How Internet came to Pakistan; Apple’s troubles in India

In case you missed it, I was on Internet History Podcast last week discussing how the Internet came to Pakistan. The interview is more of a personal journey than an exact sequence of events. And it came out a lot better than I expected. I was nervous going into it because 1) it was my first podcast recording and 2) Brian is one of my favorite podcasters of all time. I have listened to every episode of both Internet History Podcast and Techmeme Ride Home. I don’t know if I can say the same about any other. And I am definitely looking forward to his book. While anybody could have done these podcasts and I would have heard them because of the topics. I am not sure I would have stuck for that long.

I learned that interviewing is an art form. You can prepare all you want but at the end, it’s more about what the other person can get out of you. Brian is certainly good at it. You can listen to the podcast on iTunes, Overcast or YouTube. I sound better if you listen at 1.5x.

Apple’s troubles in India

From ET Tech:

Apple could be staring at its toughest year in India in recent times, given the sharp fall in shipments in the first half of 2018, as the effects of the company’s change in strategy to chase profitability rather than growth by cutting discounts and distribution channels comes into play, say analysts.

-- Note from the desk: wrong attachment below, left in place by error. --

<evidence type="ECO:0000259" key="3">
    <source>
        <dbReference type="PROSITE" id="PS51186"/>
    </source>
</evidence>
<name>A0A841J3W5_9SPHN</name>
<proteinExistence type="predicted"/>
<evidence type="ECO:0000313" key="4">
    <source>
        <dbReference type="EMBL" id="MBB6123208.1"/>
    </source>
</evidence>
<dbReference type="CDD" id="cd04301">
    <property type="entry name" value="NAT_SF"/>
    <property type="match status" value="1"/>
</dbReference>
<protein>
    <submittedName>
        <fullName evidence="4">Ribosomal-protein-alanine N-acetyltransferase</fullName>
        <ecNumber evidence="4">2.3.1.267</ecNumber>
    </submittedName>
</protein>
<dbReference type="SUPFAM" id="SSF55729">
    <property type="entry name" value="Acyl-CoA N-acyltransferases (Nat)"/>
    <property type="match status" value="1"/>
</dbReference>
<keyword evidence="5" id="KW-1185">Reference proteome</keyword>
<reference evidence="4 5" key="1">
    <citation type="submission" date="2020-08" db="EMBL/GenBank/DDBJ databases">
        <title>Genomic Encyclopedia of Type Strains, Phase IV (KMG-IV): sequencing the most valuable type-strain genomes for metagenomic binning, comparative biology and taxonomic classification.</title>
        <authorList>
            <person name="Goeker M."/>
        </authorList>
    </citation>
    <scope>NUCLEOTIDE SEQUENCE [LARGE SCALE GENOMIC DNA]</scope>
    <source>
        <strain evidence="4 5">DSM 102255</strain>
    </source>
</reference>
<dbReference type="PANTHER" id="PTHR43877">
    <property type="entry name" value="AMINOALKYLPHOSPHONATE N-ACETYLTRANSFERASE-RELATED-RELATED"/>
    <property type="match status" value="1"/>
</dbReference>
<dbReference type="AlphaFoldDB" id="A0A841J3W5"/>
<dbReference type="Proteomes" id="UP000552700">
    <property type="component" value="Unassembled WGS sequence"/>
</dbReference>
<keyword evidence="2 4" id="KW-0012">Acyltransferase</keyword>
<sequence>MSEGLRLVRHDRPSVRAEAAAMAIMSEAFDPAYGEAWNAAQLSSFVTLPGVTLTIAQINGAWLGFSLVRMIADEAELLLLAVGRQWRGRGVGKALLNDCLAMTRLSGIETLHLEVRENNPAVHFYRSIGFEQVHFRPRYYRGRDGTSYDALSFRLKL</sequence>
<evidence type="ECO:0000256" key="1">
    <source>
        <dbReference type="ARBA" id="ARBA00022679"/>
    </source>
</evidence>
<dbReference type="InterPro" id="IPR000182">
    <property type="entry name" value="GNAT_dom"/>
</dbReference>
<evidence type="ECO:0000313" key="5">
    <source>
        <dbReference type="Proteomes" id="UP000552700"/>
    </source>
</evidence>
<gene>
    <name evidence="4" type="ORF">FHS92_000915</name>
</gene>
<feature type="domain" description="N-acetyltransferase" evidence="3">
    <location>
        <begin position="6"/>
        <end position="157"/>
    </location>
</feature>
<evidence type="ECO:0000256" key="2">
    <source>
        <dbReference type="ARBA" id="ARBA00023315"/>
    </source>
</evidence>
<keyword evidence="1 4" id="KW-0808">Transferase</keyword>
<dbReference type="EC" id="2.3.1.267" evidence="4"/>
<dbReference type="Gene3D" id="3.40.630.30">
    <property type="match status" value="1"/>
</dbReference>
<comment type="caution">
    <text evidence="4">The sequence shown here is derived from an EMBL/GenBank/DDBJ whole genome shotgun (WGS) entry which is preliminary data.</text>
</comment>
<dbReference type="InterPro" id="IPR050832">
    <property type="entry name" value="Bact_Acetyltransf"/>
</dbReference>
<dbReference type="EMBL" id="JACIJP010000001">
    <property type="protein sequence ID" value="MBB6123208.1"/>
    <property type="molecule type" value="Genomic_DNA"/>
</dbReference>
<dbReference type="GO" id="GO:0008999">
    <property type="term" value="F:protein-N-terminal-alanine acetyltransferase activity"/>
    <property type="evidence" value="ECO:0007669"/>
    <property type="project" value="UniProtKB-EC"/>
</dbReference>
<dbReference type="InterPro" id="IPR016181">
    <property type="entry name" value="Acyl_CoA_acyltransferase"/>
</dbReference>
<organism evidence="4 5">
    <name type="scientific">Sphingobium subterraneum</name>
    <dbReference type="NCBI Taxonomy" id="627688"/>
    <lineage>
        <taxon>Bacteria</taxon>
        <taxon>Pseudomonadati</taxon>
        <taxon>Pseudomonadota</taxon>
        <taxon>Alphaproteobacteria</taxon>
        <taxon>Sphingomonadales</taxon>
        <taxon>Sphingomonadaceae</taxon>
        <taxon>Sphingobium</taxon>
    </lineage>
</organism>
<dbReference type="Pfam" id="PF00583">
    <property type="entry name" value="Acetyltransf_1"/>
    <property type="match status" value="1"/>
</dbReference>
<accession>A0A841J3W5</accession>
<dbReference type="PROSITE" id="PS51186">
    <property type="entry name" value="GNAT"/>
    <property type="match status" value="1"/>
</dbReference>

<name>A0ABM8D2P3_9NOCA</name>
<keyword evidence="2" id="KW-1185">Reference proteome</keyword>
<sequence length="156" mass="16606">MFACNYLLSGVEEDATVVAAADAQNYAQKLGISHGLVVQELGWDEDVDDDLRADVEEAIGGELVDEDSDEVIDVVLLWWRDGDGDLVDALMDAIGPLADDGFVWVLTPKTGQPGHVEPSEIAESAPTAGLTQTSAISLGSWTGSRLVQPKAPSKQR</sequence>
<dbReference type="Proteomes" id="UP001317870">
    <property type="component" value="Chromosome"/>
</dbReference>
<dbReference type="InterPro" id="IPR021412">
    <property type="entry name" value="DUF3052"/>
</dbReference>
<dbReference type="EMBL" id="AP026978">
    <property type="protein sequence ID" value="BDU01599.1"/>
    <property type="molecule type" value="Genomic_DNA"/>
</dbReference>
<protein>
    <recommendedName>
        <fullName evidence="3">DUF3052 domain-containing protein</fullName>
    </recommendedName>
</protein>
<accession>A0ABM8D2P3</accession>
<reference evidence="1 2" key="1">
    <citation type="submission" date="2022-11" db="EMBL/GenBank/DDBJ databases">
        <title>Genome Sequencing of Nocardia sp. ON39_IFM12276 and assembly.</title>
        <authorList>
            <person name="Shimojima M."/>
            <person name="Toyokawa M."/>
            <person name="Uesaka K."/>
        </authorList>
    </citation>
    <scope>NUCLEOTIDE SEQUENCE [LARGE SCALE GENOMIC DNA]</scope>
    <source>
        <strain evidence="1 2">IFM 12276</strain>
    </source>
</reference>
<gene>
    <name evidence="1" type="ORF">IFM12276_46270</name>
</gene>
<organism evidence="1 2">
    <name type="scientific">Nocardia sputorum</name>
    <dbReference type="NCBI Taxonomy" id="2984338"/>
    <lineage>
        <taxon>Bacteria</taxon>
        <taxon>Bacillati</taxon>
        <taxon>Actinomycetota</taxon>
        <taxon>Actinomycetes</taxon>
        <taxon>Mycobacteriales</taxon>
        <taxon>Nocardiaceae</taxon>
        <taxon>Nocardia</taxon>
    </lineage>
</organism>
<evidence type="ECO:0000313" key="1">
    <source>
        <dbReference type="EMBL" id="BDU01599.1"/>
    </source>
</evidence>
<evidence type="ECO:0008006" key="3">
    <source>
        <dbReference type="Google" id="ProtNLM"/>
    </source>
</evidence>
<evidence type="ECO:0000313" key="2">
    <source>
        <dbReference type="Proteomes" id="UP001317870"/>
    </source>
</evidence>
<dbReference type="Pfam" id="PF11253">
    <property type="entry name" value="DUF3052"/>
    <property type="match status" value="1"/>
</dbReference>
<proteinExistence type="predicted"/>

The Cupertino-based smartphone maker recorded a sharp 55% fall in the April-June quarter on-year and a 30% drop sequentially, on the back of an equally bad January-March quarter, where shipments fell 22% on-year and 46% sequentially, as per estimates from Singapore-based Canalys.

Apple sold 1.8M iPhones in India in 2015, 2.8M in 2016 and 3.2M in 2017. As you can see these are not inspiring numbers. But they were growing. 2018 is worse because the company has only been able to sell 850K iPhones as of now. There can’t be any other explanation than it’s a market problem. Despite the fact that India is a huge market there aren’t many people who can afford an iPhone X. But what about the iPhone 8, 7 and especially 6—which is being locally manufactured in India?

What you need to understand about markets like India and Pakistan is that smartphone is more a status symbol than a utility. While SE and iPhone 6 might work in the US because of pure utility reasons. They are not going to work in India because people really want to talk and brag about what they own. It’s far more easy to brag about iPhone X than its predecessors. And if you can’t afford one then a top of the line Samsung J or Prime series is a better brag than a three-year-old iPhone. It does not matter if the three-year-old iPhone is still a better phone overall.

The closest market, where Apple had a success, is China. The major difference between China and India, however, is the size of the middle-class segment. There are a lot more people who can actually afford an iPhone X in China than they are in India. I don’t think opening a retail store in India is going to solve any of the problems. The allure of the iPhone is still there. It’s a matter of affordability. There are no easy answers here, even for Apple, considering the fact that Apple is not going to make a low budget iPhone.